Kenyan Prime Minister Calls For Mass Arrests Of Gays
December 1st, 2010
Prime Minister Raila Odinga, speaking at a political rally on Sunday, said that all gays in Kenya should be rounded up and charged with violating the nation’s anti-sodomy laws. According to the Kenyan independent newspaper Daily Nation:
Addressing a rally at Kamukunji grounds in his Langata Constituency, the PM said their behaviour was unnatural. “If found the homosexuals should be arrested and taken to relevant authorities,” Mr Odinga said.
The PM thrilled the crowd when he asserted that the recent census showed there were more women than men and there was no need for same sex relationships. He said it was madness for a man to fall in love with another man while there were plenty of women and added that there was no need for women to engage in lesbianism yet they can bear children.
Anti-gay rhetoric has been noticeably absent under President Mwai Kibaki and Prime Minister Odinga until now, which is why LGBT advocates describe the Prime Minister’s remarks as “out of left field”:
A board member of the Gay and Lesbian Coalition of Kenya, Nguru Karugu, said the comments could potentially drive Kenya’s gay and lesbian communities underground.
“The community will now fear and go back in,” said Karugu. “Fear to go to testing, fear to go to health clinics, fear to get services, fear to go to the police, for fear of being arrested or being harassed. It was a major blow for some pretty good work that has been going on the last few years.”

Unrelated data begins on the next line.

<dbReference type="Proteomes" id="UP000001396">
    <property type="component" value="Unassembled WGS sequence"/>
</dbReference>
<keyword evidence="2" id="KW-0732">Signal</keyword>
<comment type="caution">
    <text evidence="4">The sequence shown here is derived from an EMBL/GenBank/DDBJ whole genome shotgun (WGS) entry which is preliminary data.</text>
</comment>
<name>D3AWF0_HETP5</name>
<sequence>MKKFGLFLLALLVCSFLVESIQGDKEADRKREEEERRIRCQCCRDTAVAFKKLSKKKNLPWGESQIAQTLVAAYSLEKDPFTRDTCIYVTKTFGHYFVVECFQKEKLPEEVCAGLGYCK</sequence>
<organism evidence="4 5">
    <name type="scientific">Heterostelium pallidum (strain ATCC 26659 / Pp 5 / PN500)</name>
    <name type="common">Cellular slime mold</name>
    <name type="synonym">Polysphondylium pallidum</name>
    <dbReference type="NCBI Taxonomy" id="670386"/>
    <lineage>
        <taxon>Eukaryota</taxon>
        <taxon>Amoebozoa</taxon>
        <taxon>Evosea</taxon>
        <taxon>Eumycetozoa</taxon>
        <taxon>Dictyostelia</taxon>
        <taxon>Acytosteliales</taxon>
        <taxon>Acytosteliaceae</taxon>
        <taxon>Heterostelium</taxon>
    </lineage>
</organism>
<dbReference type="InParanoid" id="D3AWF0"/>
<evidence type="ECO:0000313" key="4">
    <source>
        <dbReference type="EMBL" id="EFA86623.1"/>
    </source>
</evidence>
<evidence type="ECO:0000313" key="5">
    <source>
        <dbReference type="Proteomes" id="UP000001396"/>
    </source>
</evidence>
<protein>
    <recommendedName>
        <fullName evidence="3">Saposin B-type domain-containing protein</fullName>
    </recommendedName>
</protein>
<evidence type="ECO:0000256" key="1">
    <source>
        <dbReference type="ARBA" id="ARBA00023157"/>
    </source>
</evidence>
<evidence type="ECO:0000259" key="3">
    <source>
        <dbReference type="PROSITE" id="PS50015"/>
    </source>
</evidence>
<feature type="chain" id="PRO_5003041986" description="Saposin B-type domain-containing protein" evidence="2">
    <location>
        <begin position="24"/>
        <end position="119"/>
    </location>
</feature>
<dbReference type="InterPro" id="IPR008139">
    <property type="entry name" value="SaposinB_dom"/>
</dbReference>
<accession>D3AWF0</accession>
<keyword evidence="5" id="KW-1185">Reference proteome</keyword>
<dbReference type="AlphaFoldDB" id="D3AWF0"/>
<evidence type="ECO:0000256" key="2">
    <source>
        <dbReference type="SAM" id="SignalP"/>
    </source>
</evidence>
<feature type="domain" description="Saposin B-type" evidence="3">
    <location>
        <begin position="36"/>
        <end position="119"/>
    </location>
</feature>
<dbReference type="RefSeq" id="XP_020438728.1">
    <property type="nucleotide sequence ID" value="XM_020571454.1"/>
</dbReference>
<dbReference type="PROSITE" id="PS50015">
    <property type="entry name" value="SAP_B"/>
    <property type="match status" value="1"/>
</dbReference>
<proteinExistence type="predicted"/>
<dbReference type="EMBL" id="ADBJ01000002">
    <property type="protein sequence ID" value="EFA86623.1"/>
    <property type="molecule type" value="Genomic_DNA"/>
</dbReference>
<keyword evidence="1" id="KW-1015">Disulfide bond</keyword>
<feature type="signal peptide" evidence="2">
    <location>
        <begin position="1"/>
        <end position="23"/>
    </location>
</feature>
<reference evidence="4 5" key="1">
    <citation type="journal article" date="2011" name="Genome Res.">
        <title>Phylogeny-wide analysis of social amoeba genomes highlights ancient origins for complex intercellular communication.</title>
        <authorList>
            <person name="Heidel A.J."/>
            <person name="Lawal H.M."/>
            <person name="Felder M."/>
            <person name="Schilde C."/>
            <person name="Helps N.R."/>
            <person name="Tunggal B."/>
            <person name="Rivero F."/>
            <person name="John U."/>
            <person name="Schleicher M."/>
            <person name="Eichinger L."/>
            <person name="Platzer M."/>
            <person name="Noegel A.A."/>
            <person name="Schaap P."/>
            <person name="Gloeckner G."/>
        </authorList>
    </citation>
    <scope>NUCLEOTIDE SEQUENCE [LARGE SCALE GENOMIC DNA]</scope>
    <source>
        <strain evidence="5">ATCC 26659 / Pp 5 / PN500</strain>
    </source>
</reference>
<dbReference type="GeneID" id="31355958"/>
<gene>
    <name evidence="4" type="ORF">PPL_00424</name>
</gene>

LGBT advocates say that they have already received phone calls from people who are HIV-positive who are afraid to go to their clinics to receive refills on their anti-retroviral medication.
Meanwhile the Prime Minister’s office is reportedly backing away from his comments, claiming they were taken out of context and that there is no change in government policy. Kenya’s new constitution contains a bill of rights which prohibits discrimination on any grounds, but LGBT activists fear that Odinga’s remarks will provide official sanction for anti-gay pogroms.
Those fears aren’t without foundation. Last February, anti-gay mobs went on the rampage in Mombasa following rumors of a same-sex wedding in a nearby resort town. At least a few American anti-gay extremists sought to promote violence against LGBT Kenyans by posting “Wanted” posters on the Internet. Some of those posters were printed and posted on the streets in several parts of Kenya.
Last year, Kenya announced that they would count gays in the national census as part of an important effort to gather information for guiding the country’s HIV prevention programs. AIDS activists hailed the move, but many LGBT activists were cautious. Kenya’s colonial-era anti-sodomy law provides for imprisonment for up to fourteen years upon conviction. Odinga’s remarks last Sunday would only heighten those fears.
But despite those problems, there had been grounds for optimism that the climate in Kenya was improving significantly for LGBT people. Last October, Kenya’s Special Programs Minister Esther Murugi told participants at a national symposium on HIV/AIDS in Mombasa that addressing the problem of homophobia was critical to the country’s fight against HIV. “We need to learn to live with men who have sex with other men… we are in the 21st century and things have changed,” she told the audience. Those remarks generated a huge public outcry, but Murugi has remained at her post.